If the construction of Estonia's eastern border is sped up, the quality will be compromised, Minister of Interior Lauri Läänemets (SDE) said in response to criticism from former foreign minister Urmas Reinsalu (Isamaa) on Wednesday. Lithuania and Poland have built theirs quicker because the designs were less comprehensive, Läänemets said.
The minister said bringing the construction deadline forward to before 2025 will bring patchy results.
"I see that Urmas Reinsalu has, with his usual brashness, started a discussion about a subject that is not completely clear to him. He claims that Estonia's border can be completed before 2025. I would argue does anyone really want to build a border with holes and technological flaws? [It would be] Beautiful on paper but useless in reality," Läänemets wrote on social media.
The minister said Estonia's new border cannot be directly compared with Poland and Lithuania's.
"First, in one of these countries, the border was built without public procurement. In Estonia, I don't think it's right that a hundred million euros of public money should be used in this way. Secondly, Poland has not built the border completely but has left open areas that are in boggy areas. Estonia's border fence will also be built in bottomless bogs, with special solutions and technology. These construction processes are not as fast as those for building on solid ground," Läänemets argued.
"Cameras and surveillance equipment deployed at the Estonian border will operate over a secure connection controlled only by Estonia, where the flow of communication data cannot be interfered with by a neighboring country and, for example, the transmission of camera images cannot be blocked. This is not the case in all countries, which is why construction work has been faster elsewhere," he added.
"We will equip it with signal transmission via cables vs, for example, in Lithuania where it goes via the air. We are building up a drone surveillance capability, we are also getting surveillance equipment for the Narva River. The long-term plan is to bring a Frontex training center to Narva, which will further enhance security and border management capabilities here," said Läänemets.
He said an access road will also be built along the border and nearly roads will be repaired.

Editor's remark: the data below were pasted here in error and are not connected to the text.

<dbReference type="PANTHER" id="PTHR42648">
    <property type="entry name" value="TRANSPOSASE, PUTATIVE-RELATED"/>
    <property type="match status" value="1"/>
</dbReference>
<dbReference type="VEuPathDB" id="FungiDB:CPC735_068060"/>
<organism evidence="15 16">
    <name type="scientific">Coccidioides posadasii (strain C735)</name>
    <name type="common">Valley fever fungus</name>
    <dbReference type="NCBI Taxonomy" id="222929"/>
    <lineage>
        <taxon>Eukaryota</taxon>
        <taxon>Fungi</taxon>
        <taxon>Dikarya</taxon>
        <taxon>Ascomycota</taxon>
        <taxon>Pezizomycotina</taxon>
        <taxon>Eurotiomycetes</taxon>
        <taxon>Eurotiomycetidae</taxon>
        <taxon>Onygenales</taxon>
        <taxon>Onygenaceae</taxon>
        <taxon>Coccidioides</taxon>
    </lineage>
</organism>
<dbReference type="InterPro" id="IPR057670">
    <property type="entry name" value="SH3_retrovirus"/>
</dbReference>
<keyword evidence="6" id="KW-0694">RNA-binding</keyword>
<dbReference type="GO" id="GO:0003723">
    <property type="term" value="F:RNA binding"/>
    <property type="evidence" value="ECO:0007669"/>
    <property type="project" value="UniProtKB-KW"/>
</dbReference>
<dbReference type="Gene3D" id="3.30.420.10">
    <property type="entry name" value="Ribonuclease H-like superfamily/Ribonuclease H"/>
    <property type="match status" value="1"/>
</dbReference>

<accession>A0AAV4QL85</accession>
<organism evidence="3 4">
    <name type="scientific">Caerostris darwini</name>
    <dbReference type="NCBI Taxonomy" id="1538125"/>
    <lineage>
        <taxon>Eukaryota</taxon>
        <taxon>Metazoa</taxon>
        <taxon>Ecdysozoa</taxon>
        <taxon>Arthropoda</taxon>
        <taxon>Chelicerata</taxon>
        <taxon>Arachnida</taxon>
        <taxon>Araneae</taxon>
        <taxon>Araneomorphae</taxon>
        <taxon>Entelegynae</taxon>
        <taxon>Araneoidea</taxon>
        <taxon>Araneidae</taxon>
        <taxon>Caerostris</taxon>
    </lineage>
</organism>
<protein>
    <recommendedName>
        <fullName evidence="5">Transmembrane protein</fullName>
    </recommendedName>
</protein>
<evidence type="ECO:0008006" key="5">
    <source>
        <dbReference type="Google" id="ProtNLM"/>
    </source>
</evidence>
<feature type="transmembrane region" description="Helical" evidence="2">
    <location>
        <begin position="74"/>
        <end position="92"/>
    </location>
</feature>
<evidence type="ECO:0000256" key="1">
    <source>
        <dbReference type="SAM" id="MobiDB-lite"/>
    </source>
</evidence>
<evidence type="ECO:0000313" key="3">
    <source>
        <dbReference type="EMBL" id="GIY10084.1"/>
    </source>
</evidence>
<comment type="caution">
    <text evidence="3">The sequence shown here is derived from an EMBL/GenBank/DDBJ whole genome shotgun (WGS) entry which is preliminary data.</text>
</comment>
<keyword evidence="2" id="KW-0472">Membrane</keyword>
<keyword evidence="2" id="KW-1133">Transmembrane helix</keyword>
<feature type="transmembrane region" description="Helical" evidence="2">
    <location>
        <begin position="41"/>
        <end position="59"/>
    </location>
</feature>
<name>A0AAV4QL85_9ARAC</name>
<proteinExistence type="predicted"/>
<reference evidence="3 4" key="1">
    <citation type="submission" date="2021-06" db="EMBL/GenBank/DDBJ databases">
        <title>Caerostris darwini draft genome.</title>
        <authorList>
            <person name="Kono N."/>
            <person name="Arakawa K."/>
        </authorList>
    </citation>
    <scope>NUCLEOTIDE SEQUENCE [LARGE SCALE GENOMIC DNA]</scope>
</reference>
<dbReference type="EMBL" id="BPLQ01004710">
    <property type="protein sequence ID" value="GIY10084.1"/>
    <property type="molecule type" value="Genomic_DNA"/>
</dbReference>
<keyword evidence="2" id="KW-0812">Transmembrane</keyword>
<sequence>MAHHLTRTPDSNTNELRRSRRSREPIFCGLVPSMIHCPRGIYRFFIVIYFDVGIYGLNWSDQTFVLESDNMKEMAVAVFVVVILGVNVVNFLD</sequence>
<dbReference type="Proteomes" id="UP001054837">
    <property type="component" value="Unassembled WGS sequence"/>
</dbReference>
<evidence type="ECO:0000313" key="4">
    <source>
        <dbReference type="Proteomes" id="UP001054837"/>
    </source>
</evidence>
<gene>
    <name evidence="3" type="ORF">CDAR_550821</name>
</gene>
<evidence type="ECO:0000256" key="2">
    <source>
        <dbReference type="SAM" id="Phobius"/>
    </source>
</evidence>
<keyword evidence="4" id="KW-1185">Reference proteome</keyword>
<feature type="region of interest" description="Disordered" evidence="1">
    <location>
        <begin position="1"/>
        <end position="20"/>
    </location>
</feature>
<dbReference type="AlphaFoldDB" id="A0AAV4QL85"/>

"And let's not forget the best border guards — local residents, some of whom will also get better internet or electricity connection thanks to the border construction. This is also why the construction of the Estonian border differs and takes longer than its immediate neighbors," Läänemets wrote.
The SDE minister said it is also important to understand the border fence's function — to prevent people from crossing.
"Reinsalu's proposal to build a fence without monitoring devices does not let us know the moment someone is about to climb over the fence. It would not create the desired value and there would be no change in the work of border guards compared to today," said Läänemets.
"We have already sped up construction, with some sections completed well ahead of schedule, and those under construction on a section-by-section basis, with construction work, procurement and tendering underway. Half of Estonia's almost 100 km land border is covered by a border fence today, and the money is available for the construction of the remaining sections, but additional money would not speed up the completion of the fence," wrote the minister, giving an overview of the current situation on the eastern border.
Läänemets said completing the border is an absolute priority, but speeding up the process now would create additional costs and an unpredictable finish date.
On Wednesday, Reinsalu criticized the government's plan for the construction of the eastern border, arguing more money should be allocated to the project.
"Interior minister Läänemets claims, that it is not possible to speed up the construction of the border infrastructure to before 2025 using additional resources. This is not true. I clearly remember that at Isamaa's request, the border was discussed last summer. As I recall, the additional amount requested by the Police and Border Guard Board (PPA) to speed up the construction was €19.8 million. To my surprise, the Minister of the Interior did not advocate for this allocation in the budget negotiations," Reinsalu wrote.
He was replying to comments made by Läänements on Monday.
Editor: Aleksander Krjukov, Helen Wright